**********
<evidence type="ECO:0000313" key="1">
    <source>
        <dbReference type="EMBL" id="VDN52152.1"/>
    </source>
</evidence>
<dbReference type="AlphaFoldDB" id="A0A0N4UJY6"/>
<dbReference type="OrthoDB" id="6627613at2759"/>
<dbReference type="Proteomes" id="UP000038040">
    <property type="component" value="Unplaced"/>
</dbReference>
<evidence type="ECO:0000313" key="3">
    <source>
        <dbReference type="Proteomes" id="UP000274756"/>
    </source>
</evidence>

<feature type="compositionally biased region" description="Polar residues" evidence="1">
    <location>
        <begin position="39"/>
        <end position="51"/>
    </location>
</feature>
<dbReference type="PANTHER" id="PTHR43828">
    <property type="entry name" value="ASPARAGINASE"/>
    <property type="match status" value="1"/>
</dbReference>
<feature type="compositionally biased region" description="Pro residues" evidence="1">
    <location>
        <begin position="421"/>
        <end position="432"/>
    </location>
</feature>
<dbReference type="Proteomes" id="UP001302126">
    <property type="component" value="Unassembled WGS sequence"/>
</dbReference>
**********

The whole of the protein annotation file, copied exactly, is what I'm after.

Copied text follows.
<evidence type="ECO:0000313" key="1">
    <source>
        <dbReference type="EMBL" id="VDN52152.1"/>
    </source>
</evidence>
<dbReference type="AlphaFoldDB" id="A0A0N4UJY6"/>
<dbReference type="OrthoDB" id="6627613at2759"/>
<dbReference type="Proteomes" id="UP000038040">
    <property type="component" value="Unplaced"/>
</dbReference>
<evidence type="ECO:0000313" key="3">
    <source>
        <dbReference type="Proteomes" id="UP000274756"/>
    </source>
</evidence>

<feature type="compositionally biased region" description="Polar residues" evidence="1">
    <location>
        <begin position="39"/>
        <end position="51"/>
    </location>
</feature>
<dbReference type="PANTHER" id="PTHR43828">
    <property type="entry name" value="ASPARAGINASE"/>
    <property type="match status" value="1"/>
</dbReference>
<feature type="compositionally biased region" description="Pro residues" evidence="1">
    <location>
        <begin position="421"/>
        <end position="432"/>
    </location>
</feature>
<dbReference type="Proteomes" id="UP001302126">
    <property type="component" value="Unassembled WGS sequence"/>
</dbReference>